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Dance / WEEKEND REVIEWS

Benitez Troupe's Effort Less Than Sound

November 11, 1996|LEWIS SEGAL | TIMES DANCE CRITIC

Celebrating its 25th anniversary, New Mexico's Maria Benitez Teatro Flamenco presented a doubly problematic program of Spanish music and dance over the weekend at the Veterans Wadsworth Theater.

In an nine-part traditional cuadro flamenco with choreography mostly by Antonio Granjero, the sound system not only made guitar and vocal tone gratingly shrill, it virtually obliterated the dancers' heel work. Every amplified hand-clap by the non-dancing personnel seated upstage resonated with double the force of any footfall at the front of the stage, so the dancers' rhythmic acuity could be appreciated only sporadically. Granjero himself danced without accompaniment during portions of his show-stopping solo, proving notably gutsy, buoyant--and the creator of wondrously fast and intricate percussion patterns.

Under the circumstances, Benitez's own Solea could well have been danced in ballet slippers, but she commanded attention with statuesque poses, molten transitions and flamboyant manipulation of her enormous fringed shawl. Company music director Jose Valle Fajardo Chuscales and Juan Requena contributed skillful guitar playing, with singing responsibilities shared by Jesus Montoya and Immaculada Ortega--the last named a formidably intense performer whether vocally supporting Granjero's solo or dancing her own.

Danced to a recording by the Santa Fe Chamber Orchestra, Benitez's feminist reinterpretation of the Gypsy music-drama "El Amor Brujo" offered resourceful, atmospheric scenery and lighting by Lynn Osborne and Todd Elmer, plus a rare chance to hear the original 1915 edition of one of Manuel de Falla's most popular scores. Unfortunately, Benitez's choreography remained glumly prosaic, never exploiting opportunities for sustained emotion or technical display. Moreover, her performance in what should have been a 35-minute dancing-acting tour de force stayed clenched and dutiful on Friday, always lacking the scale of expression defined in the music.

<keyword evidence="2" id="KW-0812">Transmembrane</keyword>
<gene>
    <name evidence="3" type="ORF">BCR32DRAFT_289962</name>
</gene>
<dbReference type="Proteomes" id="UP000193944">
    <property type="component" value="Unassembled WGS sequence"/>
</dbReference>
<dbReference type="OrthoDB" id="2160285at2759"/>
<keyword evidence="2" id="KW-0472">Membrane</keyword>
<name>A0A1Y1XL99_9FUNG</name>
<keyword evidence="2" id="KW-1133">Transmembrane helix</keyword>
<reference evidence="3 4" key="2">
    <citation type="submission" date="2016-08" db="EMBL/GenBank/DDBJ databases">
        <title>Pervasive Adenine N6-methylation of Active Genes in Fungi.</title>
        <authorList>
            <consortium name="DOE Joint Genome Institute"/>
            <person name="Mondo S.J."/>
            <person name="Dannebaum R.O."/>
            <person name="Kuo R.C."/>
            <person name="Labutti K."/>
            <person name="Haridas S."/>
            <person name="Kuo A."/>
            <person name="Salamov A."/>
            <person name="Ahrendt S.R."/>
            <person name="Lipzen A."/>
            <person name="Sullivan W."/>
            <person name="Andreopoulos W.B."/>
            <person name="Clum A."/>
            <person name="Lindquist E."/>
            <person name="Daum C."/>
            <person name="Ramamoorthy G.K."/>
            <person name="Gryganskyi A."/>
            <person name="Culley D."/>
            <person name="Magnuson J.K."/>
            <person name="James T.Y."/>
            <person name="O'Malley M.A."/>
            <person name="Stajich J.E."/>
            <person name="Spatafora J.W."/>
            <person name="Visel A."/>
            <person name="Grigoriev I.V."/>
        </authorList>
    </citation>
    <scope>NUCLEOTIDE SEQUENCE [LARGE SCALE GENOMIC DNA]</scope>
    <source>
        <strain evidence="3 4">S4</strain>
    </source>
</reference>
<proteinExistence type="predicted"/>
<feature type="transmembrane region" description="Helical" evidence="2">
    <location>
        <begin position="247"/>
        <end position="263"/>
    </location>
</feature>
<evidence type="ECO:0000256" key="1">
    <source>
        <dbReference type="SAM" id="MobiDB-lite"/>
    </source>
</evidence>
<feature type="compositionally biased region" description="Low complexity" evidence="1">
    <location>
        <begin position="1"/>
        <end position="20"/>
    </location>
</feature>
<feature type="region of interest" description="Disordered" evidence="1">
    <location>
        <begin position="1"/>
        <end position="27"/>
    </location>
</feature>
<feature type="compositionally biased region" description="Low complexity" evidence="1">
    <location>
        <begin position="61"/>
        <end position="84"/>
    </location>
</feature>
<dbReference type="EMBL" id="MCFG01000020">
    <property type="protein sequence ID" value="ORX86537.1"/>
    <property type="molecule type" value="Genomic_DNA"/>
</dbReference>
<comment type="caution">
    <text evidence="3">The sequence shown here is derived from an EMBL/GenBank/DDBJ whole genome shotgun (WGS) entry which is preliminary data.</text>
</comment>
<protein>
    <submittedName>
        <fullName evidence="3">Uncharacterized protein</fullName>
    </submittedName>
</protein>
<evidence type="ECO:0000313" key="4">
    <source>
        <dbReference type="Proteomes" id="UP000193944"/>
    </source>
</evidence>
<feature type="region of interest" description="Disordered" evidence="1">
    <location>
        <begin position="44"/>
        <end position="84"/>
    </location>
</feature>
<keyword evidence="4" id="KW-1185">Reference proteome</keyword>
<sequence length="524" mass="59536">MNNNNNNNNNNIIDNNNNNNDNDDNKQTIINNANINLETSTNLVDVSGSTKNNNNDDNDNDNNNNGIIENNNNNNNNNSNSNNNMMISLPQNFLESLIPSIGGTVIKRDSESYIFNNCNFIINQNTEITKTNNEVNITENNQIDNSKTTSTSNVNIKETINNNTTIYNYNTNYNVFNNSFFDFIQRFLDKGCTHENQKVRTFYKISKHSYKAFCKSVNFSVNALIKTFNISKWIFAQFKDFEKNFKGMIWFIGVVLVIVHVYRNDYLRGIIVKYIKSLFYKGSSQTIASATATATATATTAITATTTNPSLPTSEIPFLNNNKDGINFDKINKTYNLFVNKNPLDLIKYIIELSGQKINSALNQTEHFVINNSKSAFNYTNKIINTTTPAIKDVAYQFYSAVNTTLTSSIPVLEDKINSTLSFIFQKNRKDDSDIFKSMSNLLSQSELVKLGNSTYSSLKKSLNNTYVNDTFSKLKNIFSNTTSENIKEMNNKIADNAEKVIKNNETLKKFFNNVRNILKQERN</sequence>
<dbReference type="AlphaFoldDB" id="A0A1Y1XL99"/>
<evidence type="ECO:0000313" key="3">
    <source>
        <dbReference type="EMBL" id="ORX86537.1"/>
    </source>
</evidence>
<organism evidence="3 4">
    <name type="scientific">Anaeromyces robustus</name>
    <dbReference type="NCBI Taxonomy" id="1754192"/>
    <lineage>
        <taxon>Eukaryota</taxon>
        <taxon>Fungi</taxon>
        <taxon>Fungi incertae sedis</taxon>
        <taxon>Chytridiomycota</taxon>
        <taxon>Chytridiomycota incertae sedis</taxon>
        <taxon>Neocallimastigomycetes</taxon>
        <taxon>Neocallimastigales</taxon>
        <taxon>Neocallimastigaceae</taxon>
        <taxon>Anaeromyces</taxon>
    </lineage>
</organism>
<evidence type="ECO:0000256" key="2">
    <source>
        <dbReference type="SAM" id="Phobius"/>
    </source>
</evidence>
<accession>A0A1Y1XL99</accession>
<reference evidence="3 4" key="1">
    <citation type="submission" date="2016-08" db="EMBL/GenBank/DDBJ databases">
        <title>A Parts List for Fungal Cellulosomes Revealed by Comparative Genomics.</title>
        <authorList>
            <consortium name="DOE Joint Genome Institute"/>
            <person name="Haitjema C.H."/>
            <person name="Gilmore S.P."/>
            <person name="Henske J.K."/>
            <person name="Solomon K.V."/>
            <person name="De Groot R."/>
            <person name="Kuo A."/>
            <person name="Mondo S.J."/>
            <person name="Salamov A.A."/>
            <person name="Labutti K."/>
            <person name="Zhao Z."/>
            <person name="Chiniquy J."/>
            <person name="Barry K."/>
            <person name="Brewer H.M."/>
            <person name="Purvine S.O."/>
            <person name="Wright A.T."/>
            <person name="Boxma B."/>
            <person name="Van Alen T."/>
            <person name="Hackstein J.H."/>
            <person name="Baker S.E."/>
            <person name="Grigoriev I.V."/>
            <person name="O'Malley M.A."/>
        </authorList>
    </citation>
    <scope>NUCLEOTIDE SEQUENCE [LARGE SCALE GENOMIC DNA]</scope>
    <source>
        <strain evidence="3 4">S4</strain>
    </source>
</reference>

Rafael Martos had the sleek glamour and self-assurance needed for the lover-betrayer (very much alive in this version), and he strongly conveyed the power shift at the end without much help from Benitez. A miscast Granjero gamely danced the balletic will-o'-the-wisp solo. Playing Gypsy women, Adriana Maresma-Fois, Estefania Ramirez and Ortega swirled shawls adroitly in a none-too-fiery "Ritual Fire Dance."

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